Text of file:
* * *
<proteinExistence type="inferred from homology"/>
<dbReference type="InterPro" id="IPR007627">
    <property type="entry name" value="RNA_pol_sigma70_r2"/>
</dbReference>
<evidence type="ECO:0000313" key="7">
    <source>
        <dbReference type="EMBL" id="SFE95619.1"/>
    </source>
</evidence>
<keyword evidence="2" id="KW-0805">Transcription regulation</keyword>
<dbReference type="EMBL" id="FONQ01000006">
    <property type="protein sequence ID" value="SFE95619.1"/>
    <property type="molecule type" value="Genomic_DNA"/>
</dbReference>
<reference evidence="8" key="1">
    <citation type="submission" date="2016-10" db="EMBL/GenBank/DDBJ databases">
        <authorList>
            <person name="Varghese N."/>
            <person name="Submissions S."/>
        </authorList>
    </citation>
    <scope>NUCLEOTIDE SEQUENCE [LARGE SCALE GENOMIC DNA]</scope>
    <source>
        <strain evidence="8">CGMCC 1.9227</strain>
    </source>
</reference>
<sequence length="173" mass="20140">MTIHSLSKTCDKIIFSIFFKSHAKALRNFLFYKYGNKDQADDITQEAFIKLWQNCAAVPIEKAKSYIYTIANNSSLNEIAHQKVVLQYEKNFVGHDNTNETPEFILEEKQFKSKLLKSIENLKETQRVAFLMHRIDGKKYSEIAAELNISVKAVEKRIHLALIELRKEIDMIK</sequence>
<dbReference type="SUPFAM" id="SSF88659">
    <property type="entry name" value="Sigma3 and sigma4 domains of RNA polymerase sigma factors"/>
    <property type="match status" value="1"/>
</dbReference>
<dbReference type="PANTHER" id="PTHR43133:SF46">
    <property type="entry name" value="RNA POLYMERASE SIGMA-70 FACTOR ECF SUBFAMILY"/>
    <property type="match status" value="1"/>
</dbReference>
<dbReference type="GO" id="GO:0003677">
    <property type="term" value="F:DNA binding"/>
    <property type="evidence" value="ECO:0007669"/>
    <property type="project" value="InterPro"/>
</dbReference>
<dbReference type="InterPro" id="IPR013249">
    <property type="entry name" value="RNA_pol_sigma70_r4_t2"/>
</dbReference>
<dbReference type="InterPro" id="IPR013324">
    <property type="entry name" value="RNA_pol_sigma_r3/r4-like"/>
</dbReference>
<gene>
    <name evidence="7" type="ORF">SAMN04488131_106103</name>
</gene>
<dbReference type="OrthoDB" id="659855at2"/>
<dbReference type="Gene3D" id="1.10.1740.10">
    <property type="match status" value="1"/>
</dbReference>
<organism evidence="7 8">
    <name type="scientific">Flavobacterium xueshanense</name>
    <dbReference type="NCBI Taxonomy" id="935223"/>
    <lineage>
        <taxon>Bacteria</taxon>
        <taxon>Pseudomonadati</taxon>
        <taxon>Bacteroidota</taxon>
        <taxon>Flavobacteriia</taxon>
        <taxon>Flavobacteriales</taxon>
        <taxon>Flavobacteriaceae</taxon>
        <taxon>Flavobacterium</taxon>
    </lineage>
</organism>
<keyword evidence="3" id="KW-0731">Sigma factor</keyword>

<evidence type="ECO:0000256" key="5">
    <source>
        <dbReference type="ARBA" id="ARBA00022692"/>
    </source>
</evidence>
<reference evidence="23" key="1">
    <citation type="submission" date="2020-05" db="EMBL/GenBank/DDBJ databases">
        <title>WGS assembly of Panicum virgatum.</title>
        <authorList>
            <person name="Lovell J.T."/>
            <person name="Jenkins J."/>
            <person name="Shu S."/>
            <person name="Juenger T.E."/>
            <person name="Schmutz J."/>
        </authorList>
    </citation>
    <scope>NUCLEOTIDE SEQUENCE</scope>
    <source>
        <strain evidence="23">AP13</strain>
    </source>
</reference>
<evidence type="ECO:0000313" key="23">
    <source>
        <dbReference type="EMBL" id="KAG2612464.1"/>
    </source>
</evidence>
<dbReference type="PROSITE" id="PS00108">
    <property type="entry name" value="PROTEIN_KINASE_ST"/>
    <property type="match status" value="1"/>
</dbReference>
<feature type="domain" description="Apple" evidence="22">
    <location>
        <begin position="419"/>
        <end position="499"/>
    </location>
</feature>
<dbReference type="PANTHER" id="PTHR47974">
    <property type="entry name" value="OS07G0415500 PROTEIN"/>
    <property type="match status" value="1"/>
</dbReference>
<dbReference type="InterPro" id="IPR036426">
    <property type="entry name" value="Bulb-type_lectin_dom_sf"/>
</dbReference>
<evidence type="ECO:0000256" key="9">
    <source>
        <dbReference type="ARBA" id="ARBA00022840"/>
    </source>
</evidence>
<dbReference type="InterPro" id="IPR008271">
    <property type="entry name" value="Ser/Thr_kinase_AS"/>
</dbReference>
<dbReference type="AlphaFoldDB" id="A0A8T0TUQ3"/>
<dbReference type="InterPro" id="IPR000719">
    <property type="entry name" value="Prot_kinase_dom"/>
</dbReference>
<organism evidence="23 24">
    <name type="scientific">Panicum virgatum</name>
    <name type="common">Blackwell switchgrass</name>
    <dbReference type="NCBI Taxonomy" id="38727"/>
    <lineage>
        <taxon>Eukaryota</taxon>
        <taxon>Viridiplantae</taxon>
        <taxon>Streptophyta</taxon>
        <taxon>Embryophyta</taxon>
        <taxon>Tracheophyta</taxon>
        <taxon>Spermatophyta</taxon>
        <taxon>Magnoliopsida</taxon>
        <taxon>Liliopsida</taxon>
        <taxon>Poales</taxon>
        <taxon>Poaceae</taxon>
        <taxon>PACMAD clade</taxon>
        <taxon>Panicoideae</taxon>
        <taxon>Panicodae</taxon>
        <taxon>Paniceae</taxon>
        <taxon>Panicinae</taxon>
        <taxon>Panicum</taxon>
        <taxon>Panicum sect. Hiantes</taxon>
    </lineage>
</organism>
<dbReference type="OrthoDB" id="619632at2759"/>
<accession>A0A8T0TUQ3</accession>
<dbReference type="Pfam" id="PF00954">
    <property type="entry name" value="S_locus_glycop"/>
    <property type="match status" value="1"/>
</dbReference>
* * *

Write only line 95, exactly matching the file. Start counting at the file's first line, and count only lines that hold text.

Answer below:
    <property type="entry name" value="PROTEIN_KINASE_ST"/>